...Feeding the wrong people

Priorities: Governor has money to invite lawmakers to a hospitality tent but not enough to feed hungry.

May 20, 2000

MARYLAND'S 188 legislators will not go hungry or thirsty during today's race thanks to Gov. Parris N. Glendening's generosity. It's too bad that same spirit didn't prevail when advocates for the hungry asked the governor to double the state's emergency food aid to $1 million.

Under a new state ethics law, legislators no longer can accept freebies from the Maryland Jockey Club. Many of the state's lawmakers, who have a habit of depending on the generosity of others for entertainment, food and drink, complained about being excluded from Preakness fun. So, the governor, seeking to be as inclusive as possible, included them among his 1,200 invitations

Maryland residents who run out of food apparently don't merit the same consideration. Even though the state has the lowest poverty rate in the nation, and the governor increased spending on the poor by $80 million this year, more people are showing up at food pantries and soup kitchens this year, according to a survey last September by the Center for Poverty Solutions.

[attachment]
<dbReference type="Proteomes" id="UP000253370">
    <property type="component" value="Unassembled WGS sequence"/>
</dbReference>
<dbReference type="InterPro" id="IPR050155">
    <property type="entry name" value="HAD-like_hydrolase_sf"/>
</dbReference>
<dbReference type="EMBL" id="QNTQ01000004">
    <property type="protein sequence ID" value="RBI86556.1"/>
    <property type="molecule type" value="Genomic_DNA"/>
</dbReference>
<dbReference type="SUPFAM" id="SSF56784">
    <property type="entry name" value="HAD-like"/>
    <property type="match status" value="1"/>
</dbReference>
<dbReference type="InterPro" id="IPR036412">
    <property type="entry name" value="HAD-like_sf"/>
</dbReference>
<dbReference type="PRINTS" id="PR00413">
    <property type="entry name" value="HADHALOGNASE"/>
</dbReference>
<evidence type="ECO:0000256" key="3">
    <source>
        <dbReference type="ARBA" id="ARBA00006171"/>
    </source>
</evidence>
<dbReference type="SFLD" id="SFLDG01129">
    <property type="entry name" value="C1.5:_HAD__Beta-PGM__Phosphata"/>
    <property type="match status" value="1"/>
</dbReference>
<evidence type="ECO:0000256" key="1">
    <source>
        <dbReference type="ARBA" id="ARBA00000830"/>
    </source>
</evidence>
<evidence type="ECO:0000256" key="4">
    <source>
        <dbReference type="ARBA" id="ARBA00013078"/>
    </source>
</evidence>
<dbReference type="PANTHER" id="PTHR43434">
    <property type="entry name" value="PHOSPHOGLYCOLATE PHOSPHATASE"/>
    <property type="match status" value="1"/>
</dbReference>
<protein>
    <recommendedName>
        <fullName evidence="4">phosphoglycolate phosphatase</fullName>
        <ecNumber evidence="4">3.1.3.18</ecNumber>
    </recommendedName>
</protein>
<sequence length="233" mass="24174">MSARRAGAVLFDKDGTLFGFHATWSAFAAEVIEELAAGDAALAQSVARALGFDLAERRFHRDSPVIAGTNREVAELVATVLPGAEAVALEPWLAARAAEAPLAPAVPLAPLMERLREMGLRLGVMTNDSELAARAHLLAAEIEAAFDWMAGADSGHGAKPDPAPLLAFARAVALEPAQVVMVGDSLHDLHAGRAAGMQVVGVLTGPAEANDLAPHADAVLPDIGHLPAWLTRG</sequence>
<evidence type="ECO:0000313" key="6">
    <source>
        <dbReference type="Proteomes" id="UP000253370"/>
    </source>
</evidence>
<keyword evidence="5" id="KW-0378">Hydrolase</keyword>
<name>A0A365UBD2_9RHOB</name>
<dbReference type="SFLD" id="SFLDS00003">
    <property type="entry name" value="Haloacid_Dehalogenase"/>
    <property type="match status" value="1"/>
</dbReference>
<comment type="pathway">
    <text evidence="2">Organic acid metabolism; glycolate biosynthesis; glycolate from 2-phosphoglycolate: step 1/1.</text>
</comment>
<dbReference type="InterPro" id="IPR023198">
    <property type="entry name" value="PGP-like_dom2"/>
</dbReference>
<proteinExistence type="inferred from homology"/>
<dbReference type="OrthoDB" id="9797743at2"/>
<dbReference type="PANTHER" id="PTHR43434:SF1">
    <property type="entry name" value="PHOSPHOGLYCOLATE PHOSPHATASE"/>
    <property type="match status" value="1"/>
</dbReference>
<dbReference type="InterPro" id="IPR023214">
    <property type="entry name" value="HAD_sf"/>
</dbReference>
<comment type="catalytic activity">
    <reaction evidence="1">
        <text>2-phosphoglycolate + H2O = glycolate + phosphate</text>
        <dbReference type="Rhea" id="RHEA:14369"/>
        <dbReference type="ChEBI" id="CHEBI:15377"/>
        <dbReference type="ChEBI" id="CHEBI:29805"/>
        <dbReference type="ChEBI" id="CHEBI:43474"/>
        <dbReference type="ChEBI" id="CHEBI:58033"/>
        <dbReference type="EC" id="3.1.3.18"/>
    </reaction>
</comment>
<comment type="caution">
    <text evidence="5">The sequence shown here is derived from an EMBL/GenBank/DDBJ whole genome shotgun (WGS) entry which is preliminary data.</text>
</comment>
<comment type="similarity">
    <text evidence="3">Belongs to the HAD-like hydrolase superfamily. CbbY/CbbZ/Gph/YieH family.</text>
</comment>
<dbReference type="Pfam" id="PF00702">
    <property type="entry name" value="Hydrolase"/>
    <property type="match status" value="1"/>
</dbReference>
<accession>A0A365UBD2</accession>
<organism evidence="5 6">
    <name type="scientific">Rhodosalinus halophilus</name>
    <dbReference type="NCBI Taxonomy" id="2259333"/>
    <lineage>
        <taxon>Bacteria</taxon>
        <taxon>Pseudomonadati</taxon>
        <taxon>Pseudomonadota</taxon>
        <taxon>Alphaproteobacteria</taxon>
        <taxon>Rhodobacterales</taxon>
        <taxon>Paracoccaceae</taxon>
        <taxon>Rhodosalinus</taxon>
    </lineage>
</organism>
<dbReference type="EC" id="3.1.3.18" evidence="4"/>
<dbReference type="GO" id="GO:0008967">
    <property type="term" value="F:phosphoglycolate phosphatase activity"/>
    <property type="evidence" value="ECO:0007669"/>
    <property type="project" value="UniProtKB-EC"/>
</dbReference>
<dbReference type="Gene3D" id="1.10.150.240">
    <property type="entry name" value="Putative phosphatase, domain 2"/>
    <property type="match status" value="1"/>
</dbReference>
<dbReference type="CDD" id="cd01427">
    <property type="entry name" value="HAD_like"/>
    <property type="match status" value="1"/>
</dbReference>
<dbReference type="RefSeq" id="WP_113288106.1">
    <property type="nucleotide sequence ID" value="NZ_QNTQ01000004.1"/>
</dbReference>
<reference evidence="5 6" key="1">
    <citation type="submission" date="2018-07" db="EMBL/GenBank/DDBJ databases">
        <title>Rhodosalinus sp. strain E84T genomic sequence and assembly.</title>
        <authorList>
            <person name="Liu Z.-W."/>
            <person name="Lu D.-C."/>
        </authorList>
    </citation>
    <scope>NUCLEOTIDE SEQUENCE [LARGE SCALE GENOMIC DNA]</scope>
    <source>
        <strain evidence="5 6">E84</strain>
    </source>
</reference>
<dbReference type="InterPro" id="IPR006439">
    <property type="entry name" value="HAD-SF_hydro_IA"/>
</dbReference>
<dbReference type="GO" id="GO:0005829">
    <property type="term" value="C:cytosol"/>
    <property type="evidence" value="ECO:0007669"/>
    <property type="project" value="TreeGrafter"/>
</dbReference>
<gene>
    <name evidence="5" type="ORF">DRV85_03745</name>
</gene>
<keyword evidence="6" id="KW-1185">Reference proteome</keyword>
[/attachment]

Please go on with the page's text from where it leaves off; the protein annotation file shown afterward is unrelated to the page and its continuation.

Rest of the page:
Food pantries reported a 47 percent increase in distribution compared to the previous year, and soup kitchens said they were feeding 14 percent more people.

There's nothing wrong with the governor's notion that lawmakers should get to know the people who invest in the state by mingling with them at the state's premier economic developing marketing effort. But it's a shame he couldn't locate a modest sum to attend to the needs of those Marylanders who can't afford to provide their own food and drink.

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